Key messages

  • The department does not approve software for use by registered health practitioners because there is no legislative provision to do so.
  • Claims by a software supplier that the department has approved its software for use in Victoria are incorrect.
  • It is the responsibility of the health practitioner to comply with the Drugs Poisons and Controlled Substances Act 1981 and Regulations, and to ensure that their software enables them to do so.

Explanatory notes:

  • The department does not approve software for use by registered health practitioners because there is no legislative provision to do so.
  • Any claims by a software supplier that the department has approved its software for use in Victoria are not correct.
  • It is the responsibility of the registered health practitioner to comply with the provisions of the Act and Regulations, and to ensure that selected software enables them to do so.
  • It is advisable to seek confirmation from prospective software suppliers that the software will enable the health practitioner to comply with the legislation and that following the provided operating instructions will ensure compliance with the legislation.

Note: This following information does not address all aspects of legislative requirements. It merely clarifies issues and provides examples to illustrate the issues that software suppliers should address.

Computer records for Schedule 8 medicines

The Guide to the Drugs Poisons and Controlled Substances Regulations 2006 explains that compliance with r. 41 can be achieved by using a bound volume with consecutively numbered pages and that, before introducing an alternative form of records, a person must ensure that the alternative form of records will comply with the requirements of r. 41.

Accordingly, pharmacists  and other registered health practitioners wishing to use electronic records for Schedule 8 medicines in Victoria must satisfy the criteria by which the records are to be retained and retrieved (r. 41). This includes the requirement that the records cannot be altered, obliterated, deleted or removed without detection.

Looking ahead to the Controlled Drug Electronic Register (CDER)

The Electronic Recording and Reporting of Controlled Drugs (ERRCD) initiative, a component of the Fifth Community Pharmacy Agreement between the Australian Government and the Pharmacy Guild of Australia, will see the development and implementation of software programs that will provide a nationally consistent Controlled Drug Electronic Register (CDER) that interfaces with existing pharmacy dispensing software. This function will assist pharmacists to meet their statutory obligations to maintain records of controlled medicines.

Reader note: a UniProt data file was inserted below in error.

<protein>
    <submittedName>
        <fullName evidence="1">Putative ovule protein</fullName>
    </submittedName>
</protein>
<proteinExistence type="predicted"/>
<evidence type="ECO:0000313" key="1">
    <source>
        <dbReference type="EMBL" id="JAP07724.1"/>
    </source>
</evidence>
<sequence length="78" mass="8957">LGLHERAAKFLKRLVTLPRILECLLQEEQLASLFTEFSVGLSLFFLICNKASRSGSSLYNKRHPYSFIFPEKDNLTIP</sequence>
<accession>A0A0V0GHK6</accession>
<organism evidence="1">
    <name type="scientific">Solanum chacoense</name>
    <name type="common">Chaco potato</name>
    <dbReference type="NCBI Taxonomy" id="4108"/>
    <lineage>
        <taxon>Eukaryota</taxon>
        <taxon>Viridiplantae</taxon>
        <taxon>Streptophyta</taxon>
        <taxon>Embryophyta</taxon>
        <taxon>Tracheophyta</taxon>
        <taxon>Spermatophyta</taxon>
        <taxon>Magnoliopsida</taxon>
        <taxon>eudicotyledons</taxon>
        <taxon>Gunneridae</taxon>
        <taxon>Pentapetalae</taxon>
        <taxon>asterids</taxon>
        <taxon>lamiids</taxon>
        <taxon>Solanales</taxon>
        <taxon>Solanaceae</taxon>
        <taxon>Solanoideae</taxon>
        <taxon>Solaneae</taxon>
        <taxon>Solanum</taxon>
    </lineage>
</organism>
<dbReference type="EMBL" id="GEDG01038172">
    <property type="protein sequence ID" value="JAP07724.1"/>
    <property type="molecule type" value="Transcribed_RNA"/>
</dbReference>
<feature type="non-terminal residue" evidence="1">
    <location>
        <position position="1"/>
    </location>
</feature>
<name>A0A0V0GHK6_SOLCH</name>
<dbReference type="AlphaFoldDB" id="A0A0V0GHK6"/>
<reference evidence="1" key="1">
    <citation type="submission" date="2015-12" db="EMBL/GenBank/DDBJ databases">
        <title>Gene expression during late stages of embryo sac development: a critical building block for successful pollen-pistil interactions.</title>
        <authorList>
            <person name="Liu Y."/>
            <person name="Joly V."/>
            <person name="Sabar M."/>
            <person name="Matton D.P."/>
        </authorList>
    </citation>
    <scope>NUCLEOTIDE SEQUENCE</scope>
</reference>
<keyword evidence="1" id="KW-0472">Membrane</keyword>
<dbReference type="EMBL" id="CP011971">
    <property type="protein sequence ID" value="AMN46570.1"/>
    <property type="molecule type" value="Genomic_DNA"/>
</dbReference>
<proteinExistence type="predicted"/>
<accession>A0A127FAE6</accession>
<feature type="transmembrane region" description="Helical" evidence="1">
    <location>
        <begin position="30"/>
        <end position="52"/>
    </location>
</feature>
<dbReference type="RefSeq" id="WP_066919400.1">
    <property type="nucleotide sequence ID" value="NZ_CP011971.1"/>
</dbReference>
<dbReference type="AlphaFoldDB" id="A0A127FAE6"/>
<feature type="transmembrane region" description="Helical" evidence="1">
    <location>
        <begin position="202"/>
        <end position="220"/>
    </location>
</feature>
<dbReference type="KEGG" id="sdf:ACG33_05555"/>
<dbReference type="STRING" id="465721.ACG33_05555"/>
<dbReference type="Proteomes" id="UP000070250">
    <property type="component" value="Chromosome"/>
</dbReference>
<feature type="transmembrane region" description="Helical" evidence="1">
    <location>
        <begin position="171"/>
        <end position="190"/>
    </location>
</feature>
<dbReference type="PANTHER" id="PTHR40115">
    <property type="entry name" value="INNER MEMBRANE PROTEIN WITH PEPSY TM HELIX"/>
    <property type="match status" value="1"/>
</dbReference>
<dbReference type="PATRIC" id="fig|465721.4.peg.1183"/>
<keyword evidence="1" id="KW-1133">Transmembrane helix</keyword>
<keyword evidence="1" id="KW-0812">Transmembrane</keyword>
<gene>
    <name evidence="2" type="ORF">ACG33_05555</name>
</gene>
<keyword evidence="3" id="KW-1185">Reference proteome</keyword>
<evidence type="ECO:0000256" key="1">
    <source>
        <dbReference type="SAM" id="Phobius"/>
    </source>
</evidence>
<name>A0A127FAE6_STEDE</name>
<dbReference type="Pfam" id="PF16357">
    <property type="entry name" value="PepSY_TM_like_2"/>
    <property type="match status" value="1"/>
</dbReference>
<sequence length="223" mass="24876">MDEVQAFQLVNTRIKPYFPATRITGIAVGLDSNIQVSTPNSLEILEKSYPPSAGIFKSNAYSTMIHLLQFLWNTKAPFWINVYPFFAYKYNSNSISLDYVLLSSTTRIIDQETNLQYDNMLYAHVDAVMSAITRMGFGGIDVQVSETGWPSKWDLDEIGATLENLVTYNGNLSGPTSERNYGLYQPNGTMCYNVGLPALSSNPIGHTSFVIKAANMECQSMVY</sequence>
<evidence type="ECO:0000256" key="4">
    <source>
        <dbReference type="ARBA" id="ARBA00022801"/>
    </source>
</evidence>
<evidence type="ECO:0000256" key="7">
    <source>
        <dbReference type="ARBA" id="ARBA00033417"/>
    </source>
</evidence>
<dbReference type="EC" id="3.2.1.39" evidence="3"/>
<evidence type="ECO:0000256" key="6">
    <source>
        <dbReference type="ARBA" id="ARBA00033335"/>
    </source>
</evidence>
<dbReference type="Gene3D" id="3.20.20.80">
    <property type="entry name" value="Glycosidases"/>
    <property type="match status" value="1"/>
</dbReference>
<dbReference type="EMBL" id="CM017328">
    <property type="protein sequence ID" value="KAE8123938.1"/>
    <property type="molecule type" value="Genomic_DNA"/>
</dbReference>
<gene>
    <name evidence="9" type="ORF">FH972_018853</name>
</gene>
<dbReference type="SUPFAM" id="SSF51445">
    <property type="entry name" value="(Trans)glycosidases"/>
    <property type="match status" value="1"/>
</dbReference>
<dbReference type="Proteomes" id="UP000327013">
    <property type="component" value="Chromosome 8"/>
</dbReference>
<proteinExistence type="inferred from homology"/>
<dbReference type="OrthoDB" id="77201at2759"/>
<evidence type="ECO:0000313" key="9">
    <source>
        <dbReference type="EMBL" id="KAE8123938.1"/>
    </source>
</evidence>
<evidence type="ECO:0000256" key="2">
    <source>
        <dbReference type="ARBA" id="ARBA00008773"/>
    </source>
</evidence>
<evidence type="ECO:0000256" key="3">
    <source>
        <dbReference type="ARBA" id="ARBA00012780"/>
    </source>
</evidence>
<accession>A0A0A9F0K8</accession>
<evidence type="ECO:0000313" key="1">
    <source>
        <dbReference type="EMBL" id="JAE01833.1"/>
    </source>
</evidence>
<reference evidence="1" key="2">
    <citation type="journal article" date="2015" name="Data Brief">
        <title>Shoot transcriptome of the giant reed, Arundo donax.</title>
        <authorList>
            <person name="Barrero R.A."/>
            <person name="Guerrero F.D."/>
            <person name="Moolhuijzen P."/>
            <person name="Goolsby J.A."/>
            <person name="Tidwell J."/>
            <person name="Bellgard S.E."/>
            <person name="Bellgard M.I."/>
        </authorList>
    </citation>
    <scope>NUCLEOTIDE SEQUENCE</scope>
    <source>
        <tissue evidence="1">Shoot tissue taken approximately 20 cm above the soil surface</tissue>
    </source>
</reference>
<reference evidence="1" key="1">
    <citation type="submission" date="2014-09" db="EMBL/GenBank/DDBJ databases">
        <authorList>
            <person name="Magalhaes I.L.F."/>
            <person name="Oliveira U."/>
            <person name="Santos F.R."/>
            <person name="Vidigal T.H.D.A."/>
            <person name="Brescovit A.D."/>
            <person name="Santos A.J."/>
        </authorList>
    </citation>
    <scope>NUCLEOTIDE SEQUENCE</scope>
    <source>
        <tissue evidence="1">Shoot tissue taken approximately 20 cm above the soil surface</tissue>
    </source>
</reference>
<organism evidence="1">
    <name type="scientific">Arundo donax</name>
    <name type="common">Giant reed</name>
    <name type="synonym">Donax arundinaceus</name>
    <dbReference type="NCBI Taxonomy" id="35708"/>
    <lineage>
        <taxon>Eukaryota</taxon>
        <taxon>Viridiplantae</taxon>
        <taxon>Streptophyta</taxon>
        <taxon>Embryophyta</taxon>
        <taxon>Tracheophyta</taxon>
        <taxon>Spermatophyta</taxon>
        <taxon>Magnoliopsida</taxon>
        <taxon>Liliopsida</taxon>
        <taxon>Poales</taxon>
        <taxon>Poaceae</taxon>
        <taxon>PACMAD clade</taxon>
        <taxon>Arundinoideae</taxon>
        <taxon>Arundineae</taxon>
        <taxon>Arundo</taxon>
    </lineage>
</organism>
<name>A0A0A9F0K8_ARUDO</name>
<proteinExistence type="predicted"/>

Although there are no national uniform regulations in place specifying the requirements for a CDER, the Australian Government and the Pharmacy Guild of Australia have undertaken to work closely with state and territory regulators to ensure the CDER meets jurisdictional requirements and can be used in place of a paper-based controlled medicines register. That said, the department will not be approving any software programs emanating from this initiative for reasons already stated.

Computer-generated prescriptions

Medical practitioners and other registered health practitioners wishing to issue computer-generated prescriptions must do so in a manner that has been approved by the Secretary of the department (r. 26), which means that the computer-generated prescriptions must satisfy the ‘criteria for computer-generated prescriptions’ (see ‘Secretary-approved lists’).

The Guide to the Drugs Poisons and Controlled Substances Regulations 2006 explains that, as the criteria for computer-generated prescriptions may vary in different states, medical practitioners and other authorised prescribers are strongly advised to seek, prior to purchase, verification from the software supplier that their software enables compliance with the specified criteria in Victoria.

Examples have been identified in which medical practitioners have contravened the Drugs Poisons and Controlled Substances Regulations 2006 by using software that is in common use in other states but does not satisfy Victorian requirements.

Forged and fraudulent computer-generated prescriptions

To address the growing problem of forged or fraudulently altered computer-generated prescriptions, it should be noted that the ‘criteria for computer-generated prescriptions’ includes the following:

  • Alterations must not be made to computer-generated prescriptions. Where an alteration is required, a new prescription must be generated and the other prescription immediately destroyed.
  • In addition to the computer-generated particulars on a prescription, computer-generated prescriptions for drugs of dependence must also include specified particulars in the prescriber’s own handwriting and that the software program must automatically indicate that such handwriting is required.

Note: Unlike other states, the requirement for handwriting particulars of a computer-generated prescription applies to Schedule 4 drugs of dependence in addition to Schedule 8 medicines. Schedule 4 drugs of dependence include benzodiazepines, pseudoephedrine, phentermine (Duromine®), testosterone and other anabolic steroids.

Contact details